A key parameter to calculate and then measure is the battery pack internal resistance. This is the DC internal resistance (DCIR) and would be quoted against temperature, state of charge, state of health and charge/discharge time.

#### DCIR of a Cell

Symbolically we can show a cell with the internal resistance as a resistor in series.

R_{int} is the DC internal resistance, sometimes abbreviated as DCIR.

The DCIR is not just a single number for any given cell as it varies with State of Charge, State of Health, temperature and discharge time.

### Components

The internal resistance of the battery pack is made up of the cells, busbars, busbar joints, fuses, contactors, current shunt and connectors. As the cells are connected in parallel and series you need to take this into account when calculating the total resistance. The other components are normally connected to the cells in series and typically add up to around 10mΩ to 30mΩ.

### Series and Parallel

When we look at the cells arranged in parallel and series we need to take that into account when calculating the overall resistance. Consider each cell as a resistor, then we get:

If P is the number of cells in parallel and S is the number of cells in series, we can calculate the total cell resistance for this configuration (note: this is assuming that the cell resistance, R_{cell}, values are all the same.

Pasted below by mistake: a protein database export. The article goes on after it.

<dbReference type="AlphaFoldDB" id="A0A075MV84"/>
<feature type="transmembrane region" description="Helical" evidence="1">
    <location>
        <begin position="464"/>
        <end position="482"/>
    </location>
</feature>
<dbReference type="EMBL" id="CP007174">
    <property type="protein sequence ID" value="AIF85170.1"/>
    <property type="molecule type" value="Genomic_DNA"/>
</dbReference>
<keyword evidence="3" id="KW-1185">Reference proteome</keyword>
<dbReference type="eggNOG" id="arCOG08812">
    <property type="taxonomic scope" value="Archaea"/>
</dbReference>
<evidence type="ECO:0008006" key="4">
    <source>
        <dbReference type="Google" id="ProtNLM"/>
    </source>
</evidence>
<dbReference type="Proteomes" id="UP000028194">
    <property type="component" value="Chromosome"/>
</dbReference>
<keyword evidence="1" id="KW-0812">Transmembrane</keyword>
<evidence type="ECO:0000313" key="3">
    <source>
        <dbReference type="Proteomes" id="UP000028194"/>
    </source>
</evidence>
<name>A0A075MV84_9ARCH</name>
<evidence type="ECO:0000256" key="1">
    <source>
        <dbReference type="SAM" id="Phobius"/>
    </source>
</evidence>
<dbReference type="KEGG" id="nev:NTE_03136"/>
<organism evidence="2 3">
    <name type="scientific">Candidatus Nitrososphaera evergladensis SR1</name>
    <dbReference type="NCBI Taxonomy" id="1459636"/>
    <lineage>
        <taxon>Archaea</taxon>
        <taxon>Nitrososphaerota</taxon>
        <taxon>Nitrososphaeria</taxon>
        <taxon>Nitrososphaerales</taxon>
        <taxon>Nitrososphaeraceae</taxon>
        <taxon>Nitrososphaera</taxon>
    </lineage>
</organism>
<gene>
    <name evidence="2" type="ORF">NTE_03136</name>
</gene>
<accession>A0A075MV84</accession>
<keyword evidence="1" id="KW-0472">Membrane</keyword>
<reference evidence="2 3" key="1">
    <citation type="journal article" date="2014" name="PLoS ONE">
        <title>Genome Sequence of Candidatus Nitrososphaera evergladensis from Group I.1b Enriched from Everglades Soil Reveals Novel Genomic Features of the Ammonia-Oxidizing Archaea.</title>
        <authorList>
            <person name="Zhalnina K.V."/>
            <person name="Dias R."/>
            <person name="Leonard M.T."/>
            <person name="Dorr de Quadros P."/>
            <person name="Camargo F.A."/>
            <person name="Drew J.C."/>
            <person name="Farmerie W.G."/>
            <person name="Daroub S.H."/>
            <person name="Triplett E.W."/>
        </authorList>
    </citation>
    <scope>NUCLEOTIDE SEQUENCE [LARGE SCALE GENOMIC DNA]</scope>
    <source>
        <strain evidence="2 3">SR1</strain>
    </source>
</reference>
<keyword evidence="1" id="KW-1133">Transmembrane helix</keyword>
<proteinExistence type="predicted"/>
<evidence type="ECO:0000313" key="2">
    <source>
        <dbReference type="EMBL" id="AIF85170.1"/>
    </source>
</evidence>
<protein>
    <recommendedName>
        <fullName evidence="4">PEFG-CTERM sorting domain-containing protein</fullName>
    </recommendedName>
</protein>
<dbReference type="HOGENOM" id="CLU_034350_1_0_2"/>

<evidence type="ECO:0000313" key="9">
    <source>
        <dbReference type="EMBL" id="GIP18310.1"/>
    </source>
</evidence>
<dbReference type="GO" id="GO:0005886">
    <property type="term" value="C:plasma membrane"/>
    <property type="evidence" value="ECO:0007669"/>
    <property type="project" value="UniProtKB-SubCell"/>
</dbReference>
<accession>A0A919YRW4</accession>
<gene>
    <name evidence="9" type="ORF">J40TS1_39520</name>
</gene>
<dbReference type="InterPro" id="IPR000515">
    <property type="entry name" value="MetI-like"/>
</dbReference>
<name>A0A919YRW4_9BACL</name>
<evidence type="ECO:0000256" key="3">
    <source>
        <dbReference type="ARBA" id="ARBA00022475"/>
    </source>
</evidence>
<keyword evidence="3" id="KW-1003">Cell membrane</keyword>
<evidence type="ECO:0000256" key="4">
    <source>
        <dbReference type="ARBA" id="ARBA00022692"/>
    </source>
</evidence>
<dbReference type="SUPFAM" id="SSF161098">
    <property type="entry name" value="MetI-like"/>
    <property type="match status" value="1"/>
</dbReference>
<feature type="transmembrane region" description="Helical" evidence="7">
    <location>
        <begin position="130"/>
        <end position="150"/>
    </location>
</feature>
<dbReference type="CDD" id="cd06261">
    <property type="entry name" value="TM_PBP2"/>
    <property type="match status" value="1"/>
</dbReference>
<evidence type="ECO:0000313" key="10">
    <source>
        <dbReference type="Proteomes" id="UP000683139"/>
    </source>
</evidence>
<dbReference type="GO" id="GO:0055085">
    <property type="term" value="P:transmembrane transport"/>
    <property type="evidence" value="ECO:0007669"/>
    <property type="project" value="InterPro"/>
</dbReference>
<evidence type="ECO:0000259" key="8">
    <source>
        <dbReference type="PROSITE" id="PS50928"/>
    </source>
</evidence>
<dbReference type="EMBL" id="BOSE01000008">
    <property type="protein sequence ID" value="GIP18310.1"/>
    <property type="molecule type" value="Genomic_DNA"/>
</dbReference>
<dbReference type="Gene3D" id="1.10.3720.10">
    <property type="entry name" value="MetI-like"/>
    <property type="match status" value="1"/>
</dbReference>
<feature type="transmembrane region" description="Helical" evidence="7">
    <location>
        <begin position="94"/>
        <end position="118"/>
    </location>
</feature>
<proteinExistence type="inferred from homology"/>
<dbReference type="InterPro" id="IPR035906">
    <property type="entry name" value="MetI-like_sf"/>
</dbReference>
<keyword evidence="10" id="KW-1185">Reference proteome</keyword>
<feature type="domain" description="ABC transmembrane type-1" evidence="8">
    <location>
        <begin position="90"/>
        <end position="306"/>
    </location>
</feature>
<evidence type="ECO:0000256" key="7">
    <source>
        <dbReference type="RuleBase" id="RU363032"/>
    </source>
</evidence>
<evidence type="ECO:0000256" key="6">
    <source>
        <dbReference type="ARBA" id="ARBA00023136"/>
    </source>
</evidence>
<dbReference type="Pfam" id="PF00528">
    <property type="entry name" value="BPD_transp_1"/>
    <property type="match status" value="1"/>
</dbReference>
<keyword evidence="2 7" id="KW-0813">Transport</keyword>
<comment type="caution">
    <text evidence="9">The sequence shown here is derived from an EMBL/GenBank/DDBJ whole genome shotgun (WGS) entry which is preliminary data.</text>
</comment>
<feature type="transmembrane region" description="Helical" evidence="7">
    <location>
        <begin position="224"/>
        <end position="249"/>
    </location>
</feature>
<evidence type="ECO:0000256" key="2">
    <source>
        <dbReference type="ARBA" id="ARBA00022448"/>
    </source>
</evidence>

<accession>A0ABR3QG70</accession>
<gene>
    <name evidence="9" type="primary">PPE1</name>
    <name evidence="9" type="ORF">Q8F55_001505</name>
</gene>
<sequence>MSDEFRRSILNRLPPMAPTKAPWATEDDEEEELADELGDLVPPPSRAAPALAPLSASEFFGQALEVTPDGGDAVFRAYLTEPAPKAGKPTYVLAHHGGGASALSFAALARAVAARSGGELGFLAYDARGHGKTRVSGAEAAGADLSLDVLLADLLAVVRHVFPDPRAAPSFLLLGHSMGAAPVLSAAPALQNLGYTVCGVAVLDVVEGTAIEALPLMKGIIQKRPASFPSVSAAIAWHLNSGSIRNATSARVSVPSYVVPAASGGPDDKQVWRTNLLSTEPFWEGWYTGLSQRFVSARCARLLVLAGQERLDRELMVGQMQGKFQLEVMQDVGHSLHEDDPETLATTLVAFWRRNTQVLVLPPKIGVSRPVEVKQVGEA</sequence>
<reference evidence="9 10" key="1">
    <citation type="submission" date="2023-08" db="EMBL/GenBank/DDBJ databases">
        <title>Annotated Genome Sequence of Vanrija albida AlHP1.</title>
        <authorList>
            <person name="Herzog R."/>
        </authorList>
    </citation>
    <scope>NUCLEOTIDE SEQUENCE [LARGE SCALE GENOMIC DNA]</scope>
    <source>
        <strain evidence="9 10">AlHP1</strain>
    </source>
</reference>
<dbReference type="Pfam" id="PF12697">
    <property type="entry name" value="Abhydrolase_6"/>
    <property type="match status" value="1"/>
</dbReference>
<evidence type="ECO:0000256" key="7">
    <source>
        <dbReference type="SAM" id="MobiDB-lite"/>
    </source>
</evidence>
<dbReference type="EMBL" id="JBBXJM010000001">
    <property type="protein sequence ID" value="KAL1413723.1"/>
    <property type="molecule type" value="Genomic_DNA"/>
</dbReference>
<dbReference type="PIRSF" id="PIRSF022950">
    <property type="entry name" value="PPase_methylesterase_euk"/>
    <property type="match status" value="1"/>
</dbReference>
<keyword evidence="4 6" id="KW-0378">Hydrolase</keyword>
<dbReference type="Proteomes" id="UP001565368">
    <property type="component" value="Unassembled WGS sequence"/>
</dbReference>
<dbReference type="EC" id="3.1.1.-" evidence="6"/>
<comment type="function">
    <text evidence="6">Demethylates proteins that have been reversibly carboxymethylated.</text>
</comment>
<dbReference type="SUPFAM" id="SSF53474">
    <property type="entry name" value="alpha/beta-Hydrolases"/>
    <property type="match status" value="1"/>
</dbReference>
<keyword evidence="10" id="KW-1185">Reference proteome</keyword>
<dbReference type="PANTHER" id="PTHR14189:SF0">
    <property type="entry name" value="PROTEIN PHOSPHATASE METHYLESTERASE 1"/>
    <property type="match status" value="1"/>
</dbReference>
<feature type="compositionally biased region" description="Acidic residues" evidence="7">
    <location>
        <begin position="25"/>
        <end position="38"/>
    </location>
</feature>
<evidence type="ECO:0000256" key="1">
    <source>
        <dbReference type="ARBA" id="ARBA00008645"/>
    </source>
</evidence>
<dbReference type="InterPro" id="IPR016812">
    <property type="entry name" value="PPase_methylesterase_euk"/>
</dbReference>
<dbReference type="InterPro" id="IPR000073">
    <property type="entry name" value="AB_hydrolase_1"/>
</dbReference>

*R _{T} = S x R_{cell} / P*

### Impact

Simple Ohms Law shows us that the voltage under load is determined by the internal resistance.

If we have an OCV of 3.7V @ 50% SOC and an internal resistance of 0.025Ω and we draw 10A from the cell the voltage will drop 0.25V This is simply Ohms Law.

V = 3.7V – 10A x 0.025Ω = 3.45V

Hence the voltage of the cell under a 10A load will be 3.45V

The heat generated by the cells is dominated by Joule heating and this is equal to the resistance multiplied by the current squared. The heat generated in the busbars is related to the resistance of the busbar. This is the same for the contactors, fuses and connectors.

Hence. high power capability is related to low internal resistance, this is true for single cells and packs.

The following plot shows the peak power capability plotted versus the estimated battery pack internal resistance.

This is a very simple overview that will get you to an estimation of the internal resistance. There are a number of factors that need to be included in a more detailed study:

- variation in cell resistance part to part
- temperature dependence
- variation with SoC
- variation with SoH

All of these need to be taken into account to fully understand how the battery will behave when new and over it’s lifetime.